I then, using the information on the cork which had the name of the South Island wine producer, contacted the owner by phone and then e-mail: 
My email to the original winemaker  
"Hi YYY Tell me about the 2010 Syrah from ZZZ As you know I bought XXX "2009 Hawkes Bay Gimblett Rd Syrah" through (the on-line site) Its not Gimblett Gravels. The cork says 2010 YYY from ZZZ so is it yours? I have been speaking with (the winemaker at the on-line site) and told him the seriousness of it. I said that if I didn't get a proper explanation I was going to refer it to NZWine. At first he gave me some gobbledy goop about the winery deliberately using a different cork so it makes it difficult for someone to discover where the wine is from and that the 2010 cork used to maker it even more difficult.I told him this was garbage. I think he now knows the seriousness - that he bought cleanskins of the 2010 ZZZ Syrah from you and labelled up as 2009 Hawkes Bay Gimblett Gravels. I think they get shot in China for doing that if caught. He says he only sold 14 cases and has pulled the listing. He apologises and said it was a genuine mistake (for some reason). If this is correct and there was no deliberate intention to mislead then I won't take it to NZWine or elsewhere. If this is not the case then I have no option but to do so. The wine has obvious green edges and certainly doesn't taste like a HB 2009 wine so there's that. I have 5 bottles left from the 6 I bought. Are they worth keeping? Regards, Peter"

The South Island winemaker's email response

"Wow peter , this doesn't look good at all, definitely my wine I have sold him cleanskins recently , with labelled cork (and I told him of it) but had no idea of his own labelling 'adventures' - in fact I looked at his website and couldn't see a (South Island) Syrah so thought he must be flicking it on by some other method.  I will call him and see what he is doing As for the wine, its obviously not HB but is quite reasonable - (Retail chain) in Auckland just had it in a May promo for Syrahs, (Wine magazine) mag had it as wine of the month too and it has got a few honourable mentions from various wine folk. Not as good as my 2011 which is killer stuff if I do say so - you need some of that. I'll give you a call once Ive spoken to (name of the on-line wine site). If you're up for a coffee that would be great - later in the week?? - obviously haven't seen you in a bit but would be good to chat. cheers"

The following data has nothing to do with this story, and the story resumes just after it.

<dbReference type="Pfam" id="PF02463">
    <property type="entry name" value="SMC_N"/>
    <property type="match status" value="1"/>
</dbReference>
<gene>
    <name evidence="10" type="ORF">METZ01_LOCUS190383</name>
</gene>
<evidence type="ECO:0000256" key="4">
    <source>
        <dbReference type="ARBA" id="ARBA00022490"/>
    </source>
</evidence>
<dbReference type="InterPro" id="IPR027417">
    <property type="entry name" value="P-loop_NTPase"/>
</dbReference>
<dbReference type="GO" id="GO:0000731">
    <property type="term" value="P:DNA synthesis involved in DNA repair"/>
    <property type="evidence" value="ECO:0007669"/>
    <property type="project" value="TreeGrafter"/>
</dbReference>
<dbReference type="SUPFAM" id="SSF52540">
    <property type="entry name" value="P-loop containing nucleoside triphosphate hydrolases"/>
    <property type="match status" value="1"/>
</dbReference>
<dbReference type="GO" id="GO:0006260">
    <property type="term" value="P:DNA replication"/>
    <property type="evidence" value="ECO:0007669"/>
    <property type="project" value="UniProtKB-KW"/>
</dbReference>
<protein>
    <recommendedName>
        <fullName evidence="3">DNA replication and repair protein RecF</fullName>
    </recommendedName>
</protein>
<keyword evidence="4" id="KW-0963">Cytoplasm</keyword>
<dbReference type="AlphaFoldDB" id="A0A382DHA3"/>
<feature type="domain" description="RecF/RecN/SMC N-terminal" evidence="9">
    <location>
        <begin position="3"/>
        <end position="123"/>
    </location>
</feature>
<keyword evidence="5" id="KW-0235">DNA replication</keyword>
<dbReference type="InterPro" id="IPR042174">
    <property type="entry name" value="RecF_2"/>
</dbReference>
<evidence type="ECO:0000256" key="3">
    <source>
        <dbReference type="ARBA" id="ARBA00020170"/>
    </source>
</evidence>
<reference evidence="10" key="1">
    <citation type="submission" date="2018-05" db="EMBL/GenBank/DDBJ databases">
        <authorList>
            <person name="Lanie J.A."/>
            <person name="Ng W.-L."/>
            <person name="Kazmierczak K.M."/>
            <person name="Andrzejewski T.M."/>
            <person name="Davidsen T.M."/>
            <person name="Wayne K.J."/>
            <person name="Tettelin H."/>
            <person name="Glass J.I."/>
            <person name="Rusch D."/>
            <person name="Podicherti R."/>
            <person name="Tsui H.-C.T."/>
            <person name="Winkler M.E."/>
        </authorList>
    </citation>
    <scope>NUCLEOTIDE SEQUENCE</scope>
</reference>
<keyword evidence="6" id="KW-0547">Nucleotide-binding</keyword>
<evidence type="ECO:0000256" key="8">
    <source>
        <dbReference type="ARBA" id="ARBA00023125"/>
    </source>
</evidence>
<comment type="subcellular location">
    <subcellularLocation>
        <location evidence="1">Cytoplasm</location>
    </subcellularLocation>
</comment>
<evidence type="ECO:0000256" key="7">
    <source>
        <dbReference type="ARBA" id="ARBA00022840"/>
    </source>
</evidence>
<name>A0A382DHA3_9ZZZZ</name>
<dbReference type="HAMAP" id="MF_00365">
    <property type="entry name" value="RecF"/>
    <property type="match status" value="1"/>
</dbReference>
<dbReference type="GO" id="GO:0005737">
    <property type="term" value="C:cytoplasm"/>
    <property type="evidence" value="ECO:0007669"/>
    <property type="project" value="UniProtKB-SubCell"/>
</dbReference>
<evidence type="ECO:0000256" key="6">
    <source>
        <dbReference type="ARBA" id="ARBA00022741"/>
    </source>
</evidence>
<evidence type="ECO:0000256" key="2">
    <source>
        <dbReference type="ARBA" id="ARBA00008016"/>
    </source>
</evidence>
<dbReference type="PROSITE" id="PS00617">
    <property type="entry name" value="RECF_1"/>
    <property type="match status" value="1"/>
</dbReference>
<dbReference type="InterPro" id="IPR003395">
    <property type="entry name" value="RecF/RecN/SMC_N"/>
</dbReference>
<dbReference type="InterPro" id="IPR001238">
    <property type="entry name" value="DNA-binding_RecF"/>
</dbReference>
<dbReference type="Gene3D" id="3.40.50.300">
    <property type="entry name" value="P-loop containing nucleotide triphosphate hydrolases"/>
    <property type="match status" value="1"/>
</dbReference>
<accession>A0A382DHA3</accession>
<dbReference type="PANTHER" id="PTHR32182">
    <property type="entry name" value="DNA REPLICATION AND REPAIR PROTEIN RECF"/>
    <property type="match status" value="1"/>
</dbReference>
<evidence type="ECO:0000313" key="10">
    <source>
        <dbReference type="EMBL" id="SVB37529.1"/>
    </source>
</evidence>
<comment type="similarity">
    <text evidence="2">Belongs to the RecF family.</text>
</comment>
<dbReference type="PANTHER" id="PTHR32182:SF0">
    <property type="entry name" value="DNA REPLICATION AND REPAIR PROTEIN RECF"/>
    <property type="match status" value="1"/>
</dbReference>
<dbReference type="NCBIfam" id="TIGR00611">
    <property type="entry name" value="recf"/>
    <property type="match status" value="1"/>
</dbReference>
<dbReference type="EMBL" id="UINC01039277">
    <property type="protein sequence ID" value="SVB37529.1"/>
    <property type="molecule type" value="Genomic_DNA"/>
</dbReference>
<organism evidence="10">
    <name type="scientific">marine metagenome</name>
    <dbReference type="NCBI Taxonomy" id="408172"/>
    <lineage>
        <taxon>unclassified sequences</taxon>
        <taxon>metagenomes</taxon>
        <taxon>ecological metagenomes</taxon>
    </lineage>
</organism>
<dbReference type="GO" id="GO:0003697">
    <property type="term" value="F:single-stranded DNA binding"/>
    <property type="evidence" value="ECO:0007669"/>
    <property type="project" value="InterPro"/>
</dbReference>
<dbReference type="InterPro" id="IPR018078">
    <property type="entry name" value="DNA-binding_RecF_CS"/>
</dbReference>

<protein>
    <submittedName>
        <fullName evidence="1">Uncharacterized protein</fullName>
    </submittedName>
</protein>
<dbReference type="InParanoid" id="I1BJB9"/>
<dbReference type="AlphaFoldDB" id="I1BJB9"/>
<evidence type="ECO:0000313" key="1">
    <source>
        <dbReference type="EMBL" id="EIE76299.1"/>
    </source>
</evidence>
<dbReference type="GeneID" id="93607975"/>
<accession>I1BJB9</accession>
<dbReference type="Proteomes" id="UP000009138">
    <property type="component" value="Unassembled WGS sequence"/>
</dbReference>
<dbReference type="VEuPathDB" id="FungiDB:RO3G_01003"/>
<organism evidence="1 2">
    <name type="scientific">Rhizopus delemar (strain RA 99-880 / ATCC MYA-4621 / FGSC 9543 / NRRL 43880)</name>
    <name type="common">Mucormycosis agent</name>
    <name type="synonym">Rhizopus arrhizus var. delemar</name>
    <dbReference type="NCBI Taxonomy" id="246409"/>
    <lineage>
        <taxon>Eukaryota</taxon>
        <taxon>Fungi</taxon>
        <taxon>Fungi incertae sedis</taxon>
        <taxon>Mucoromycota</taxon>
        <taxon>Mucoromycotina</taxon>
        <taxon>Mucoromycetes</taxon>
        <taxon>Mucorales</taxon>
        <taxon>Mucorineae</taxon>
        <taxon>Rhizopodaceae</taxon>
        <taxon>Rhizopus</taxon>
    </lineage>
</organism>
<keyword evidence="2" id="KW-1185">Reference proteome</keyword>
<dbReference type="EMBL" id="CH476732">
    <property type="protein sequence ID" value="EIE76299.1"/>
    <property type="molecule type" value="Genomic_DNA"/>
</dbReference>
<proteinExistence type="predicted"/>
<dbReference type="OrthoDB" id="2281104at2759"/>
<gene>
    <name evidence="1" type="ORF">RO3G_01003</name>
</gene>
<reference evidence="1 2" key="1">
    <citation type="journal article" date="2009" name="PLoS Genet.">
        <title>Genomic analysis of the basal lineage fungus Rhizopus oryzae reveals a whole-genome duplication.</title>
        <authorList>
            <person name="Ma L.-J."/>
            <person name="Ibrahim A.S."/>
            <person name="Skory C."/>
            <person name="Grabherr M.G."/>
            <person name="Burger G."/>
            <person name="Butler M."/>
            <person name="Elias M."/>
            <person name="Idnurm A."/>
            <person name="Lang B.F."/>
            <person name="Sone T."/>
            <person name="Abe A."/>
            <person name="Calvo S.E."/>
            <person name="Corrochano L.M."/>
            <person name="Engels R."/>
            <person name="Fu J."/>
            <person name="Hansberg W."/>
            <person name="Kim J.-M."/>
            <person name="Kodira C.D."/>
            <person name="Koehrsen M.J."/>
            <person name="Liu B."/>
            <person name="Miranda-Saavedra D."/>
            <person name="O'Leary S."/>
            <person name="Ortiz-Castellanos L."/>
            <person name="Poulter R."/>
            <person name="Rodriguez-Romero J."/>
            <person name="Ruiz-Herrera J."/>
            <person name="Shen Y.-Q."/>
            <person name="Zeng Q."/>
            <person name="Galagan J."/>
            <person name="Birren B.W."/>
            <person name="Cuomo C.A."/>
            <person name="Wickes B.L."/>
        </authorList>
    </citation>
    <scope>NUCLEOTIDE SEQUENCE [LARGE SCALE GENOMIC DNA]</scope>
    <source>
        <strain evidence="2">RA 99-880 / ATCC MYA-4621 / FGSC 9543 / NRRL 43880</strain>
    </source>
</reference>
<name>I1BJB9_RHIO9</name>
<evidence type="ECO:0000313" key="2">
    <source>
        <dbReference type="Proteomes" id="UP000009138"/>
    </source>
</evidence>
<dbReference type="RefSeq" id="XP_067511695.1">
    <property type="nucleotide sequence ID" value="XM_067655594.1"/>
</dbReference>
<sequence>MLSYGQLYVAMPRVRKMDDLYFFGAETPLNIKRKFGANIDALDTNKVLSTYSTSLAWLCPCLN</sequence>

After my e-mails and conversation with the rogue winemaker in which I requested that he pull all advertising and promotion of the wine I took it no further. I kept an eye on the on-line wine site to make sure this happened and didn't see the wine again.

I should have made an issue of this I know as this kind of 'cowboy' activity brings our wine industry into disrepute but I was working in the industry at the time and didn't want any embarrassment to come the way of the company I was working for. I keep an eye on this winemaker as he is a regular producer of New Zealand wines but am not aware of any recent transgressions. Hopefully this threat of exposure gave him a bit of a shock. Hopefully.